The symptoms of osteoarthritis often start out mild and get worse. This is because joint damage is frequently made worse by use of the joint and it is difficult to stop using a joint entirely. In some people the joint damage progresses quickly, but for most people it develops gradually over years. The symptoms of osteoarthritis may be mild with little effect on your day-to-day life or they may cause significant pain and disability.
The most commonly reported symptoms are pain and stiffness in the joint, which tend to be worse during or after use of the joint, especially early in the course of the disease. Later on, the pain may be present even when the joint is not used.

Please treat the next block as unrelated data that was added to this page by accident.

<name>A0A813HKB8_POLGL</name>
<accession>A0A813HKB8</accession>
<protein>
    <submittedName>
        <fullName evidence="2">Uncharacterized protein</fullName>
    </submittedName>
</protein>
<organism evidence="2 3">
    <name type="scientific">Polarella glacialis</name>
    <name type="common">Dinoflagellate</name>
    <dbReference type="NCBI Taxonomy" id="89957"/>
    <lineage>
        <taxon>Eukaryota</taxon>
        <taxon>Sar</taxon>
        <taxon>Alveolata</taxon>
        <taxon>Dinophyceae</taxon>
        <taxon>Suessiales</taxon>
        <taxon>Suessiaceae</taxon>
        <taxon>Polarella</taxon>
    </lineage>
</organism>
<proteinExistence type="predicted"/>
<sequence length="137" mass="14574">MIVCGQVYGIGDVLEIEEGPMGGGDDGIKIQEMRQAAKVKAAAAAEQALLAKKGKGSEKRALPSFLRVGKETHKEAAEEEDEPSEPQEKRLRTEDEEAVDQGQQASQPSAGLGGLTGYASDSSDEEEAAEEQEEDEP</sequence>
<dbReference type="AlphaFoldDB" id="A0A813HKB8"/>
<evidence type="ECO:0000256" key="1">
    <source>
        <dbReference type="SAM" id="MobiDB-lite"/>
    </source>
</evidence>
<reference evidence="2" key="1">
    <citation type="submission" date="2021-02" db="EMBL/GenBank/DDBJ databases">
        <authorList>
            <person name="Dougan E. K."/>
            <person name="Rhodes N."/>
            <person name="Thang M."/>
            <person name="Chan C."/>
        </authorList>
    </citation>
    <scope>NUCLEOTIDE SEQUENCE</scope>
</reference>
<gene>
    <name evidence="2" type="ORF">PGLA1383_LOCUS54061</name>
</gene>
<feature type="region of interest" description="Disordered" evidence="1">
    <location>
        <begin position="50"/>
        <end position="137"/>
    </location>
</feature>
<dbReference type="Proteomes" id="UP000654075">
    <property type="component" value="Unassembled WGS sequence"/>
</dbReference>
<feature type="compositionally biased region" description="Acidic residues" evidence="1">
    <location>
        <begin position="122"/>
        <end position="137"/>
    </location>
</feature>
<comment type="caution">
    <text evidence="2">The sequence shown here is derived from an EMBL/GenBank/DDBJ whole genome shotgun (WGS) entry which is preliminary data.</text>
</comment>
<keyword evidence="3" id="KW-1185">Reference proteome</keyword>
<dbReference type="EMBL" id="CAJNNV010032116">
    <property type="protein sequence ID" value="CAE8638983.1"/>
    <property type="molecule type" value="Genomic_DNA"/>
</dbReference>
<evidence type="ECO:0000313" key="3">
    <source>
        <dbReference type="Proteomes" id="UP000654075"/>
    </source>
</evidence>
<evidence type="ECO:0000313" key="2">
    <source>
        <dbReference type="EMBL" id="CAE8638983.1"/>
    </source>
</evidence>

Other common symptoms of osteoarthritis include:
- joint tenderness
- loss of flexibility
- grating sensation when the joint is used
- bone spurs (hard lumps formed around the affected joint)
The joints most commonly affected by OA are:
- lower back
The symptoms you experience depend somewhat on which joint is affected. Osteoarthritis rarely affects the jaw, shoulder, elbows, wrists, or ankles unless you have had an injury to one of those sites or you have a lifestyle that places a lot of stress on that particular joint.
Continued on page 3: What causes osteoarthritis?